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The SSRC Library allows visitors to access materials related to self-sufficiency programs, practice and research. Visitors can view common search terms, conduct a keyword search or create a custom search using any combination of the filters at the left side of this page. To conduct a keyword search, type a term or combination of terms into the search box below, select whether you want to search the exact phrase or the words in any order, and click on the blue button to the right of the search box to view relevant results.

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The SSRC Library includes resources which may be available only via journal subscription. The SSRC may be able to provide users without subscription access to a particular journal with a single use copy of the full text.  Please email the SSRC with your request.

The SSRC Library collection is constantly growing and new research is added regularly. We welcome our users to submit a library item to help us grow our collection in response to your needs.


  • Individual Author: Holzer, Harry J.; Stoll, Michael A.
    Reference Type: Report
    Year: 2000

    This paper uses new survey data on employers in four large metropolitan areas to examine the determinants of employer demand for welfare recipients. The results suggest a high level of demand for welfare recipients, though such demand appears fairly sensitive to business cycle conditions. A broad range of factors, including skill needs and industry, affect the prospective demand for welfare recipients among employers, while other characteristics that affect the relative supply of welfare recipients to these employers (such as location and employer use of local agencies or welfare-to-work programs) influence the extent to which such demand is realized in actual hiring. Moreover, the conditional demand for black (and to a lesser extent Hispanic) welfare recipients lags behind their representation in the welfare population and seems to be more heavily affected by employers' location and indicators of preferences than by their skill needs or overall hiring activity. Thus, a variety of factors on the demand side of the labor market continue to limit the employment options of welfare...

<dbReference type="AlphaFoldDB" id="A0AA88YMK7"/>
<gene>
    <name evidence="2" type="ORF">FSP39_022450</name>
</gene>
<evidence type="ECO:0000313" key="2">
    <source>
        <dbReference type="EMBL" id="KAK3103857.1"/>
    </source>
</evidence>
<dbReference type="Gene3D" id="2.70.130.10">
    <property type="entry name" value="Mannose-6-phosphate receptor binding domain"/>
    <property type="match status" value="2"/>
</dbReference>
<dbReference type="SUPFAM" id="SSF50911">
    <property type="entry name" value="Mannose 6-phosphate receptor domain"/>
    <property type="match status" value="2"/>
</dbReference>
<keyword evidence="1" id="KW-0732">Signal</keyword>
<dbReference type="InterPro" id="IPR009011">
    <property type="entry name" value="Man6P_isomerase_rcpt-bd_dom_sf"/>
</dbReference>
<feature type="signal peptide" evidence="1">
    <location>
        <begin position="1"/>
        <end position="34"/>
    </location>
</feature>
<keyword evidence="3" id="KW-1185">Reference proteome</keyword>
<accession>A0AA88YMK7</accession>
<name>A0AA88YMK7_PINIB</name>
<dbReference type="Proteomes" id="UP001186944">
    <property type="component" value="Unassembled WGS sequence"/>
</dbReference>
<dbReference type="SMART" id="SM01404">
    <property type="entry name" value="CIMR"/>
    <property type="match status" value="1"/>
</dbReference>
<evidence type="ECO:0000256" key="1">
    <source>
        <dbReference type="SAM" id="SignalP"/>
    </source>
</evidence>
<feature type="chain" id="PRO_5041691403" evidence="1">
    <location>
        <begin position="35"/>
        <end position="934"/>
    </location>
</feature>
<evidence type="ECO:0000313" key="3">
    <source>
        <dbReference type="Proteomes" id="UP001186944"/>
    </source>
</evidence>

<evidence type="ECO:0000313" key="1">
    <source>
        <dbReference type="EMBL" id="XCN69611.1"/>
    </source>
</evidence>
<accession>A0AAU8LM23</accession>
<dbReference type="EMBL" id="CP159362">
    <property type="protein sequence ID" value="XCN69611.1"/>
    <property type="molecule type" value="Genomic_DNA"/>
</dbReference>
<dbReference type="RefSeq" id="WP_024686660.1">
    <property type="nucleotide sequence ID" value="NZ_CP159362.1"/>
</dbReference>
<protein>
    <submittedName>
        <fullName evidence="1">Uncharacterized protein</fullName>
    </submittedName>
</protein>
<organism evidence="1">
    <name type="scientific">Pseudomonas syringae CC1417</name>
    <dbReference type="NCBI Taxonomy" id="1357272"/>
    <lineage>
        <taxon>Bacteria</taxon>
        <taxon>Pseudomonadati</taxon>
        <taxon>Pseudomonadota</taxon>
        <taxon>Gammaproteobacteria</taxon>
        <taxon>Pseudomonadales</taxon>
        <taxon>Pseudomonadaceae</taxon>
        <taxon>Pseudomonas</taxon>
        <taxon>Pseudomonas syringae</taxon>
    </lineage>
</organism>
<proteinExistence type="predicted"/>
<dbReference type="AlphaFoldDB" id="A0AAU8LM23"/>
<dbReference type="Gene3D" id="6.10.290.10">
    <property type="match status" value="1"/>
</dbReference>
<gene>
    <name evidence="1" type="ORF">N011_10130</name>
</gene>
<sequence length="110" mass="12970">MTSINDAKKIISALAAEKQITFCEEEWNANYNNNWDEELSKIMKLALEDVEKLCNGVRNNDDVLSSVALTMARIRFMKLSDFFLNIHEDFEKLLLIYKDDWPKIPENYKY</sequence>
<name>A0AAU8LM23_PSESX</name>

This paper uses new survey data on employers in four large metropolitan areas to examine the determinants of employer demand for welfare recipients. The results suggest a high level of demand for welfare recipients, though such demand appears fairly sensitive to business cycle conditions. A broad range of factors, including skill needs and industry, affect the prospective demand for welfare recipients among employers, while other characteristics that affect the relative supply of welfare recipients to these employers (such as location and employer use of local agencies or welfare-to-work programs) influence the extent to which such demand is realized in actual hiring. Moreover, the conditional demand for black (and to a lesser extent Hispanic) welfare recipients lags behind their representation in the welfare population and seems to be more heavily affected by employers' location and indicators of preferences than by their skill needs or overall hiring activity. Thus, a variety of factors on the demand side of the labor market continue to limit the employment options of welfare recipients, especially those who are minorities. (author abstract)

  • Individual Author: DeParle, Jason
    Reference Type: Book Chapter/Book
    Year: 2004

    In this definitive work, two-time Pulitzer finalist Jason DeParle cuts between the mean streets of Milwaukee and the corridors of Washington to produce a masterpiece of literary journalism. At the heart of the story are three cousins whose different lives follow similar trajectories. Leaving welfare, Angie puts her heart in her work. Jewell bets on an imprisoned man. Opal guards a tragic secret that threatens her kids and her life. DeParle traces  their family history back six generations to slavery and weaves poor people, politicians, reformers, and rogues into a spellbinding epic.

    With a vivid sense of humanity, DeParle demonstrates that although we live in a country where anyone can make it, generation after generation some families don’t. To read American Dream is to understand why. (author abstract)

    In this definitive work, two-time Pulitzer finalist Jason DeParle cuts between the mean streets of Milwaukee and the corridors of Washington to produce a masterpiece of literary journalism. At the heart of the story are three cousins whose different lives follow similar trajectories. Leaving welfare, Angie puts her heart in her work. Jewell bets on an imprisoned man. Opal guards a tragic secret that threatens her kids and her life. DeParle traces  their family history back six generations to slavery and weaves poor people, politicians, reformers, and rogues into a spellbinding epic.